When Our Water Returns: The Gila River Indian Community and Diabetes
Authors: Jovana J. Brown
Disciplines: Biology, Environmental Studies, Health, Native American Studies, Political Science and Public Administration
Themes: Activism, Community Development, Cultural Preservation, Environmental Restoration, Federal and State Relations and Policy, Health and Wellness, Human Services, Intergovernmental Relations, Land, Law and Justice, Leadership, Tribal Governance
Tribes: Gila River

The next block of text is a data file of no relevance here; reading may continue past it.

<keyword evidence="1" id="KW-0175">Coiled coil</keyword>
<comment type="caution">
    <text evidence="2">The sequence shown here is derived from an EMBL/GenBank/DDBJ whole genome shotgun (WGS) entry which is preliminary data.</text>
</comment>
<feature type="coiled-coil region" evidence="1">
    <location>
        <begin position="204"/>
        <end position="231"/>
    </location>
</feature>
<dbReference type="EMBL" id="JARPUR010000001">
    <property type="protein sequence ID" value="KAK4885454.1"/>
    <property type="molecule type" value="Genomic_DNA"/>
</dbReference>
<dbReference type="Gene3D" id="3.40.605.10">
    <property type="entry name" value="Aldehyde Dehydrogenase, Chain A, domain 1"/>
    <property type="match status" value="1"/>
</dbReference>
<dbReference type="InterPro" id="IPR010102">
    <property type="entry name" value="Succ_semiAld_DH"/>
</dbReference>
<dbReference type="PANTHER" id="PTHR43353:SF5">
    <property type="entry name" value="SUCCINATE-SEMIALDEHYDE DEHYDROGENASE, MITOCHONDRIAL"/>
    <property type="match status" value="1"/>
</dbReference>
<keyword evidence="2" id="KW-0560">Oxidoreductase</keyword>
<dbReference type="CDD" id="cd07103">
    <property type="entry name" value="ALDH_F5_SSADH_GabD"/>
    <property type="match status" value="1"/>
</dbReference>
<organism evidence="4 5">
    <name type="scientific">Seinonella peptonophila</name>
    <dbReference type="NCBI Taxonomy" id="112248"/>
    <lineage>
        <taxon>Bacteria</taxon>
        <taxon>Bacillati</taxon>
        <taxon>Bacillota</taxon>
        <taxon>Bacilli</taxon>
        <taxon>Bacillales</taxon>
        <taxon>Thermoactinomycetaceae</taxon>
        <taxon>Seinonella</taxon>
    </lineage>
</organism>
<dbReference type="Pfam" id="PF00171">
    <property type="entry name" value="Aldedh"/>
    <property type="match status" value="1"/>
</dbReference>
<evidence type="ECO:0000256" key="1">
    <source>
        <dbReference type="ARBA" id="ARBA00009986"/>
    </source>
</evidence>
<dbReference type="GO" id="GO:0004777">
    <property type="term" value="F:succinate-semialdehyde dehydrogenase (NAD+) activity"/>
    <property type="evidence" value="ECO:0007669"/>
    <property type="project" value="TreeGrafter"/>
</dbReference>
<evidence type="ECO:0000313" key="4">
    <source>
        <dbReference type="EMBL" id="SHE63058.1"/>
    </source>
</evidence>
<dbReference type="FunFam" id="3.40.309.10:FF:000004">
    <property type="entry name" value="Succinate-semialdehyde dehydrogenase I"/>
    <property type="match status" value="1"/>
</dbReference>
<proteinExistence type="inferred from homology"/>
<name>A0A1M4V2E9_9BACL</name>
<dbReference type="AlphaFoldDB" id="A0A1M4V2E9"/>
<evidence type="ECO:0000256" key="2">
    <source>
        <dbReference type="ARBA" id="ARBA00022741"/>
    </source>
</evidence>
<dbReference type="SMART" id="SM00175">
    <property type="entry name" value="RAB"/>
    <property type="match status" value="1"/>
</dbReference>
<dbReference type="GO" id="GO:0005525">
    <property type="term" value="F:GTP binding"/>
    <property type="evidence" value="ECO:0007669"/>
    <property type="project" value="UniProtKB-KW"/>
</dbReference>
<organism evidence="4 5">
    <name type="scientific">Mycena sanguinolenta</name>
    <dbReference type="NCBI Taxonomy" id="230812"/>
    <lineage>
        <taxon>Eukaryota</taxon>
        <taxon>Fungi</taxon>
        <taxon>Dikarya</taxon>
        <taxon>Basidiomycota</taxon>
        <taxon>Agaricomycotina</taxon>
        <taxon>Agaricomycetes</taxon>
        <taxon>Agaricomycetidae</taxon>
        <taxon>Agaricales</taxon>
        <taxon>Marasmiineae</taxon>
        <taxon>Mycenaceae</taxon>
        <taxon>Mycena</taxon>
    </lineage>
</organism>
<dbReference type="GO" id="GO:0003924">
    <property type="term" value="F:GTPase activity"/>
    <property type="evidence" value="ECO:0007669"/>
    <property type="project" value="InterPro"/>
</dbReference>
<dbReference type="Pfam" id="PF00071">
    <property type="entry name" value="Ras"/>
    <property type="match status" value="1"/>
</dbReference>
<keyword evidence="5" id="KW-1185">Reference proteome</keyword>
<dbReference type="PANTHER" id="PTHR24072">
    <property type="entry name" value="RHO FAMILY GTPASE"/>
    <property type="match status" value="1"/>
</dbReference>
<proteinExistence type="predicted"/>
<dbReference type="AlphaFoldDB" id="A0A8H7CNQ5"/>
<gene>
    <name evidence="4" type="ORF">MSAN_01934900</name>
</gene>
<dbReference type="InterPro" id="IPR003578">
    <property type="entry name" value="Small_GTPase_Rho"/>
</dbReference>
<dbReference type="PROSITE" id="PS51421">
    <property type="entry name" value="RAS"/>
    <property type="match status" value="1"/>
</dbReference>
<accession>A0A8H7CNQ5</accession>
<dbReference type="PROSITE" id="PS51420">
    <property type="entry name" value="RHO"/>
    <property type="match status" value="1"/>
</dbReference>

The Gila River Indian Community (GRIC) of Arizona has the highest rate of diabetes in the world. Before white settlement of their homeland in central Arizona, their ancestors had an abundant water supply and a flourishing agricultural lifestyle. In the late 19th and early 20th century, non-Indian water use completely cut off their water supply. This depletion led to many years of starvation and then to a diet of highly processed foods that some say is responsible for the obesity and diabetes in the GRIC. After many years of negotiation, a water-rights settlement has been reached to return water to the ownership of the Gila River Indian Community. Research has shown that a diet that resembles the one that their ancestors ate when they were an agricultural people combined with increased physical activity can reduce the rate of obesity and diabetes. Will the return of their water enable the GRIC to return to their past agricultural practices? Can the members of this southern Arizona tribe again raise the kinds of crops as they did in the past? Can their previous healthy lifestyle of generations ago be restored?